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Maintenance Testing


Maintenance Testing
Most of the tests are conducted on software during its pre-release stage, but some tests are done once the software has been released. One such procedural testing is known as Maintenance Testing.

What Is Maintenance Testing?

Once software has been launched, it runs for years. But during the course of its natural life, this software needs to be upgraded or enhanced and sometimes even migrated to other hardware, in order to add more years to its successful run. The testing that is conducted during the enhancement stage or migration cycle of already deployed software is known as Maintenance Testing.

Need For Maintenance Testing

As the wishlist of the end-user increases in terms of new features that they would like to see in existing software, it becomes a compulsion for the software development firm to deliver on the same. In the same manner, the end-user might wish to migrate on to a newer Operating System or platform or a newer version of hardware etc. Each of these end-user requirements can be met only through modifications to the current software. But, before these modifications can be actually made available they need to be tested in order to validate them. As such the need arises for Maintenance Testing.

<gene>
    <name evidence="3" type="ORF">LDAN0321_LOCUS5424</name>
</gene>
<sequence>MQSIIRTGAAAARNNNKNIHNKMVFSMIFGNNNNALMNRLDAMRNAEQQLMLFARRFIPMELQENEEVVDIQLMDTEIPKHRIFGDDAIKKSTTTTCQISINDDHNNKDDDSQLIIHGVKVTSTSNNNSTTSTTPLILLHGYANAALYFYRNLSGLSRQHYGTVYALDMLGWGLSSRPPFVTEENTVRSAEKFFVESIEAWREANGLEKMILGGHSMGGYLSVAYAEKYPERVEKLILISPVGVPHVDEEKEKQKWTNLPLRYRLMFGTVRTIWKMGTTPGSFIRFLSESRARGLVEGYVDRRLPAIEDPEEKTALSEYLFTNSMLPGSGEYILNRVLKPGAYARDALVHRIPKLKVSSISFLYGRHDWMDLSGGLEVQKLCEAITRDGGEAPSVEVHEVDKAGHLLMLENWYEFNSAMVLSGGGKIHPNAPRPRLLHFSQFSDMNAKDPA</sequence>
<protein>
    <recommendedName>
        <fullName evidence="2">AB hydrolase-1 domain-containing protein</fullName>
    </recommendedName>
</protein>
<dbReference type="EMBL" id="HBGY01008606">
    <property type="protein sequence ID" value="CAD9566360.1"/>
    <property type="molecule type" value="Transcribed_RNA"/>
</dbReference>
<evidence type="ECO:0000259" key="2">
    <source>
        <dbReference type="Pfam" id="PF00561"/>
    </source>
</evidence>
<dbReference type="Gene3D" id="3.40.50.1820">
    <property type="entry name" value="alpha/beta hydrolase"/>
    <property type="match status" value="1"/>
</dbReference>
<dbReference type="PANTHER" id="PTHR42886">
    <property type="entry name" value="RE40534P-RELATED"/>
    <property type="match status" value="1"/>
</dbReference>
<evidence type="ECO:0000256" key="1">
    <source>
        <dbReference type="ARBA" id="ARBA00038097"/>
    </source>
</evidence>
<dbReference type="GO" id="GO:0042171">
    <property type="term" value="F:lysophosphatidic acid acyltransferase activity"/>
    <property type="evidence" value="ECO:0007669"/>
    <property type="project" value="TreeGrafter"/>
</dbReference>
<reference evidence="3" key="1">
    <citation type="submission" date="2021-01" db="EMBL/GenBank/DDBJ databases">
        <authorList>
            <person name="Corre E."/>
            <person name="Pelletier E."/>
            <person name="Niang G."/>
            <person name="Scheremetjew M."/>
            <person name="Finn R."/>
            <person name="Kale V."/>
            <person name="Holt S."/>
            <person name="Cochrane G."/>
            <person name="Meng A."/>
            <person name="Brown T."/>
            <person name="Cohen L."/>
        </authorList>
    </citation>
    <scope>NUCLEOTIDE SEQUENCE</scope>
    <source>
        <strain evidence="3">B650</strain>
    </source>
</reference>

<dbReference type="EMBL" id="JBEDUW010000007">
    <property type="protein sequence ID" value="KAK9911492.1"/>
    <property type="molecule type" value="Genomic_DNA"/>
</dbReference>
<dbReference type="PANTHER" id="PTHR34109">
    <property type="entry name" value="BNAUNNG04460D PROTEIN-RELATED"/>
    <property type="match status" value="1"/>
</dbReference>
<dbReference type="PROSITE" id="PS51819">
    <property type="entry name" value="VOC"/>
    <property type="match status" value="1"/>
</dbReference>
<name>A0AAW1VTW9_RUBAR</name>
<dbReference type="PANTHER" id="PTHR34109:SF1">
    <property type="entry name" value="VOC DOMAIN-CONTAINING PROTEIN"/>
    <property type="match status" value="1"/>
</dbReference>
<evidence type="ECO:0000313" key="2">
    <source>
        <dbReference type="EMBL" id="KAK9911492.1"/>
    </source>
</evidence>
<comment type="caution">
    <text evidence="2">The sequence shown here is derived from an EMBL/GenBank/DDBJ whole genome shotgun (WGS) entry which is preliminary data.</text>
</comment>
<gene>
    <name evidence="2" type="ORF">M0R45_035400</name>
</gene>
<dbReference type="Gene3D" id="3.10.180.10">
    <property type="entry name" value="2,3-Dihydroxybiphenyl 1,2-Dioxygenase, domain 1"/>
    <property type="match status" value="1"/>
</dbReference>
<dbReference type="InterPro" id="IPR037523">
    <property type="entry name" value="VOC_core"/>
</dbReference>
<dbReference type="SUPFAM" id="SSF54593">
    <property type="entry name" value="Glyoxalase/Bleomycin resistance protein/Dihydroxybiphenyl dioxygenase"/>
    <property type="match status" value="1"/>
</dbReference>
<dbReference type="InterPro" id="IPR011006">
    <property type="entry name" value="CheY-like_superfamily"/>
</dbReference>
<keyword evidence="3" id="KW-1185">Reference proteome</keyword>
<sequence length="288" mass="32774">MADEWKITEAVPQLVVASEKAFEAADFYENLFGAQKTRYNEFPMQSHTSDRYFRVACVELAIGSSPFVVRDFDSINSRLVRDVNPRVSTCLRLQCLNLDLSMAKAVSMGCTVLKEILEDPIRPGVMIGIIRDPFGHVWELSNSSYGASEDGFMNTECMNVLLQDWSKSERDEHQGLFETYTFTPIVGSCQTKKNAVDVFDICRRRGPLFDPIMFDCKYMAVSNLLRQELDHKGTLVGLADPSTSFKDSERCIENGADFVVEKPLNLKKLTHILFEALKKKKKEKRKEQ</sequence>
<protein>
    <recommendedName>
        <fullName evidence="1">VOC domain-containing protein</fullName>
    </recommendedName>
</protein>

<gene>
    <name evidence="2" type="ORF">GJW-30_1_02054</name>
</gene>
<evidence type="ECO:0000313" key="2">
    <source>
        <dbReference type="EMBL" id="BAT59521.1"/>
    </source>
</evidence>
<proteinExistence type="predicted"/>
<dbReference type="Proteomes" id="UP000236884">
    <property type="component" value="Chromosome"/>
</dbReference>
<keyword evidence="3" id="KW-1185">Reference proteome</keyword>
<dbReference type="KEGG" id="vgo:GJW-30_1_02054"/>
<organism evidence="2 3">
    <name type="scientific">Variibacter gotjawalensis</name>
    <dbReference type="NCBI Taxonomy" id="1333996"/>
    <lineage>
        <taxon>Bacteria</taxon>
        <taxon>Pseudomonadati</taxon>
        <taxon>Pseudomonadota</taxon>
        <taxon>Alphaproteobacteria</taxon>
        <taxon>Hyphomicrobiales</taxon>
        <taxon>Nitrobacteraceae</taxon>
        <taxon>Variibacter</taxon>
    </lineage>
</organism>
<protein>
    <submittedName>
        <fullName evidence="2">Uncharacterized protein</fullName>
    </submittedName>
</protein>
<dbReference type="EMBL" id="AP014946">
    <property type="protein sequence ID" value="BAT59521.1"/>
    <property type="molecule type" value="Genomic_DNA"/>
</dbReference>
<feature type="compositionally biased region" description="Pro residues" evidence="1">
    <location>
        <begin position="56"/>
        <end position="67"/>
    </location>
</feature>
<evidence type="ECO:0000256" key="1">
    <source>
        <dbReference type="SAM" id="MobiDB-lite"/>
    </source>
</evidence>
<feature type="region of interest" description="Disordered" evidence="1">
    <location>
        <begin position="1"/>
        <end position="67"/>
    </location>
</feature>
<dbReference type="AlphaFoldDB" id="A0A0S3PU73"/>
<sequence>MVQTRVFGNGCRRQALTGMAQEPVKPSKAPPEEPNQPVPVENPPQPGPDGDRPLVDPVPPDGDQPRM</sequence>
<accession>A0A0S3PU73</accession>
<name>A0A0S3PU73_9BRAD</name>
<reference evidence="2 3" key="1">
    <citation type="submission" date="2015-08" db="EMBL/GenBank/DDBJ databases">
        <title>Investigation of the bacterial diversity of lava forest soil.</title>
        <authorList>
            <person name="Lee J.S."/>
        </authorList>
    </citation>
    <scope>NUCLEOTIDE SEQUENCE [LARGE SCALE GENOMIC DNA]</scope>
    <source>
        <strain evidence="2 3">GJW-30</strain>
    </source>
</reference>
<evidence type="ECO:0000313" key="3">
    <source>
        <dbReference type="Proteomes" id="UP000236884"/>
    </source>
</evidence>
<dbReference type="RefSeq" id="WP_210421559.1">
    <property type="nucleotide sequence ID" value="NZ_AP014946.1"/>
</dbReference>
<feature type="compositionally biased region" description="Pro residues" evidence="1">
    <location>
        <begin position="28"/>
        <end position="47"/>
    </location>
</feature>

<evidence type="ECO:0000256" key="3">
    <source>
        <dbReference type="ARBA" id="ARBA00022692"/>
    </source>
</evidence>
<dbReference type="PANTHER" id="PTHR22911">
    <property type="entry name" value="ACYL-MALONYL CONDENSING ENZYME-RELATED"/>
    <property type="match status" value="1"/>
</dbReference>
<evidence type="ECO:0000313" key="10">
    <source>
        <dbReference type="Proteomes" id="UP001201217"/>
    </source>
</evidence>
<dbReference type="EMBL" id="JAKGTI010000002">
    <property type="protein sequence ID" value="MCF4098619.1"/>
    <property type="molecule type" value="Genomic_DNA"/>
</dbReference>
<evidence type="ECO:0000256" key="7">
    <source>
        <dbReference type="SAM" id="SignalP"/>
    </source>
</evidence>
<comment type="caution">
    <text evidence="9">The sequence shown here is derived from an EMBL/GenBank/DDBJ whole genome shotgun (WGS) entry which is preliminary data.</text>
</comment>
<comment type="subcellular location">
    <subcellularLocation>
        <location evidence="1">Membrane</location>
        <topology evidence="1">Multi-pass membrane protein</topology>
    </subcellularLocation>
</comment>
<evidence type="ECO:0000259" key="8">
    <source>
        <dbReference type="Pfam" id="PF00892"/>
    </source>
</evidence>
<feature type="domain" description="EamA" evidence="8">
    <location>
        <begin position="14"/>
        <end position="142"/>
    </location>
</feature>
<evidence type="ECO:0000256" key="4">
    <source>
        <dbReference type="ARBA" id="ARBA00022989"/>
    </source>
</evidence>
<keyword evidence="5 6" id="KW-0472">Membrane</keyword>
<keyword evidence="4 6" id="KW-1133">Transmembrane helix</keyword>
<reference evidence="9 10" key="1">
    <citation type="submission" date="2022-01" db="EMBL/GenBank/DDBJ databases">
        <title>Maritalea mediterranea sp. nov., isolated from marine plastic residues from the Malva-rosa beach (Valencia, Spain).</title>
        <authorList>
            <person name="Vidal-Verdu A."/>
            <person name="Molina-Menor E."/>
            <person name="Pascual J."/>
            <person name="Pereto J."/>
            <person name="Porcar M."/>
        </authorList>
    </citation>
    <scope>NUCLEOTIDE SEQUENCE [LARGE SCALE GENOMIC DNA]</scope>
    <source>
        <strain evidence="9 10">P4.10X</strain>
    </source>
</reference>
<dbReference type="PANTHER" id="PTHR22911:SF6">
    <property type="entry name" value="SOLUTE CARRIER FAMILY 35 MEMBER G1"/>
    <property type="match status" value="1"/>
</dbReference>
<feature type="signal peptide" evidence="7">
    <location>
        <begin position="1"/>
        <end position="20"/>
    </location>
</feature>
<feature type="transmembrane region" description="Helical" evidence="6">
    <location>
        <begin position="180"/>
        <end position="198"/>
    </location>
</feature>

Points To Remember While Conducting Maintenance Testing

While carrying out Maintenance Testing two very important points need to be kept in mind. These are:

  • Test Every Modification Completely – no matter how big or small the proposed modification is, it still needs to be checked as thoroughly as possible to prevent any downtime and functionality issues.
  • Functionality Of Existing Software Should Not Be Affected – no matter what the proposed modification, it should not hamper the functionality of the existing software. The aim is to ensure that the modification does not bring down the entire software.

Types Of Maintenance Testing

There are two basic types of Maintenance Testing. These are:

  • Confirmation Maintenance Testing - during this part of Maintenance Testing the modifications and errors are tested and retested until its execution becomes flawless. While retesting the original environment is maintained with the exact data inputs to make sure that no more errors occur and the validity of the modification or migration is confirmed without any doubts.
  • Regression Maintenance Testing – once it has been confirmed that no more errors occur in the modification, it is now time to test that unintended defects have not spread elsewhere in the software. The test conducted to find out the spreading of accidental and incidental errors is known as Regression Testing.

When Confirmation Testing and Regression Testing are conducted strictly as per the guidelines laid down, together they form the complete Maintenance Testing ritual.

Conclusion

Changing needs and environments leads to changing demands in terms of software requirements. If these demands are not met in a timely and effective way, then the software will die its natural death soon after its release. In order to ensure as little as possible downtime along with highly efficient and upgraded software, it is necessary to closely stick to Maintenance Testing.